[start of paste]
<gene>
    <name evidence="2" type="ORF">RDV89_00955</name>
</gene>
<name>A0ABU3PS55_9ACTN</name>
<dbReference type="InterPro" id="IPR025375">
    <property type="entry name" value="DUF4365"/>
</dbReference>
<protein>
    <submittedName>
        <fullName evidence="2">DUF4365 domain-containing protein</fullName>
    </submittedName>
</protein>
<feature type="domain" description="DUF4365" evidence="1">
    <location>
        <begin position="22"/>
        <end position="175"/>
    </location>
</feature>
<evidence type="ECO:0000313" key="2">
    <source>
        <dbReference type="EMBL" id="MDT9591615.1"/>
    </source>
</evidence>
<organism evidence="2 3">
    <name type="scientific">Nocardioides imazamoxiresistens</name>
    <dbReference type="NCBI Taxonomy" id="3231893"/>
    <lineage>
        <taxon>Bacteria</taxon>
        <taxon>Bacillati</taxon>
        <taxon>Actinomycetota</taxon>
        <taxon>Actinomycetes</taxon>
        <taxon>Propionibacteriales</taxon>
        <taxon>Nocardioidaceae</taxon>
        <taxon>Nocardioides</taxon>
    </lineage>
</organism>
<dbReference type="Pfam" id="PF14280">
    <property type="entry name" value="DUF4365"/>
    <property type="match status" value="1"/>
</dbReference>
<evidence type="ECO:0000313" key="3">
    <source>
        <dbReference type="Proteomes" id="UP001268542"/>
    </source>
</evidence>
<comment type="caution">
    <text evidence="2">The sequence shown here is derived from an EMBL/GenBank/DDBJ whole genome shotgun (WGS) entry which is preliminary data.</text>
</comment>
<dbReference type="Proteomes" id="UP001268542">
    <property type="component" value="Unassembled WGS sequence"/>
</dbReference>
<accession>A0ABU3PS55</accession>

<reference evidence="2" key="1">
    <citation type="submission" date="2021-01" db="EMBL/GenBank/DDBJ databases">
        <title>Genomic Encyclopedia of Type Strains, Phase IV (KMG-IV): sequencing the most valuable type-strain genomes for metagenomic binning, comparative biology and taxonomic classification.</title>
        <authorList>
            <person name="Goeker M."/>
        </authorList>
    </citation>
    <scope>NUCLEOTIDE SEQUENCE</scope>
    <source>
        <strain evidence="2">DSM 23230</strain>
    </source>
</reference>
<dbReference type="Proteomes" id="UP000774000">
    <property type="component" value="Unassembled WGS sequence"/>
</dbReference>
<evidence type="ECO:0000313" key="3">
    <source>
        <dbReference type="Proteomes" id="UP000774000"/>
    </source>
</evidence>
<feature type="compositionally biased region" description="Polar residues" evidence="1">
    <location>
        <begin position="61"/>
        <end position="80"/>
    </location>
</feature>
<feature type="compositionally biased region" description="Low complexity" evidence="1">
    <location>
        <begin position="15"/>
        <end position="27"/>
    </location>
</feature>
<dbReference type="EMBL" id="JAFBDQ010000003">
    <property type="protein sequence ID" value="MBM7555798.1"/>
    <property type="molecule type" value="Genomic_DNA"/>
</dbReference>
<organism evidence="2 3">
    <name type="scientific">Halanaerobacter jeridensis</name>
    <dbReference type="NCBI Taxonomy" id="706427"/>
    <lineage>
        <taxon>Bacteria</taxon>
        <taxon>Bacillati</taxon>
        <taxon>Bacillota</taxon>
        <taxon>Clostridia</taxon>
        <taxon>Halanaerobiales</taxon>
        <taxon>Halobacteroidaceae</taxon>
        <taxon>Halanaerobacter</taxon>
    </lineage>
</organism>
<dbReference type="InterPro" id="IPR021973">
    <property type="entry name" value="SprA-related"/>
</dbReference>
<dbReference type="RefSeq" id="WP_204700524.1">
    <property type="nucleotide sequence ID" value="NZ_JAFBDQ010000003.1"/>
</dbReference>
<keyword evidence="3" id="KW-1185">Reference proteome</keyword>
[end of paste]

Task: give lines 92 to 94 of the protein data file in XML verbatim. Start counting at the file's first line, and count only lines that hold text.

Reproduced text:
    <lineage>
        <taxon>Bacteria</taxon>
        <taxon>Bacillati</taxon>